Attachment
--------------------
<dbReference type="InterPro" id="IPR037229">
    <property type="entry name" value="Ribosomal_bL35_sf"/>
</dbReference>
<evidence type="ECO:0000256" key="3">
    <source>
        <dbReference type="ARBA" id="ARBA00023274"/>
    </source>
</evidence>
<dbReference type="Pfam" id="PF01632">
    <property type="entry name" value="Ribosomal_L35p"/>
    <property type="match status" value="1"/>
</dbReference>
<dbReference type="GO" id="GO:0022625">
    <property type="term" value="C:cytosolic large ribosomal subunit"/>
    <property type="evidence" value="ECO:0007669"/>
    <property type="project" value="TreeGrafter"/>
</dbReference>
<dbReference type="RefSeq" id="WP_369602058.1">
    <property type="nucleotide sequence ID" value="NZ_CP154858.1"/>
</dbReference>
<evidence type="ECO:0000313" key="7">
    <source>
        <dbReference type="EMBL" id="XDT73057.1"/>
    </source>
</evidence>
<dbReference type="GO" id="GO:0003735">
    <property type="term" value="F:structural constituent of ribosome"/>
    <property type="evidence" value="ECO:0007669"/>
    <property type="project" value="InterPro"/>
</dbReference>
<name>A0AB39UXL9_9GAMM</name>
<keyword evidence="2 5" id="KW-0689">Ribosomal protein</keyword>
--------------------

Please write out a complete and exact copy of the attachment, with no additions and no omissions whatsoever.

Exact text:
<dbReference type="InterPro" id="IPR037229">
    <property type="entry name" value="Ribosomal_bL35_sf"/>
</dbReference>
<evidence type="ECO:0000256" key="3">
    <source>
        <dbReference type="ARBA" id="ARBA00023274"/>
    </source>
</evidence>
<dbReference type="Pfam" id="PF01632">
    <property type="entry name" value="Ribosomal_L35p"/>
    <property type="match status" value="1"/>
</dbReference>
<dbReference type="GO" id="GO:0022625">
    <property type="term" value="C:cytosolic large ribosomal subunit"/>
    <property type="evidence" value="ECO:0007669"/>
    <property type="project" value="TreeGrafter"/>
</dbReference>
<dbReference type="RefSeq" id="WP_369602058.1">
    <property type="nucleotide sequence ID" value="NZ_CP154858.1"/>
</dbReference>
<evidence type="ECO:0000313" key="7">
    <source>
        <dbReference type="EMBL" id="XDT73057.1"/>
    </source>
</evidence>
<dbReference type="GO" id="GO:0003735">
    <property type="term" value="F:structural constituent of ribosome"/>
    <property type="evidence" value="ECO:0007669"/>
    <property type="project" value="InterPro"/>
</dbReference>
<name>A0AB39UXL9_9GAMM</name>
<keyword evidence="2 5" id="KW-0689">Ribosomal protein</keyword>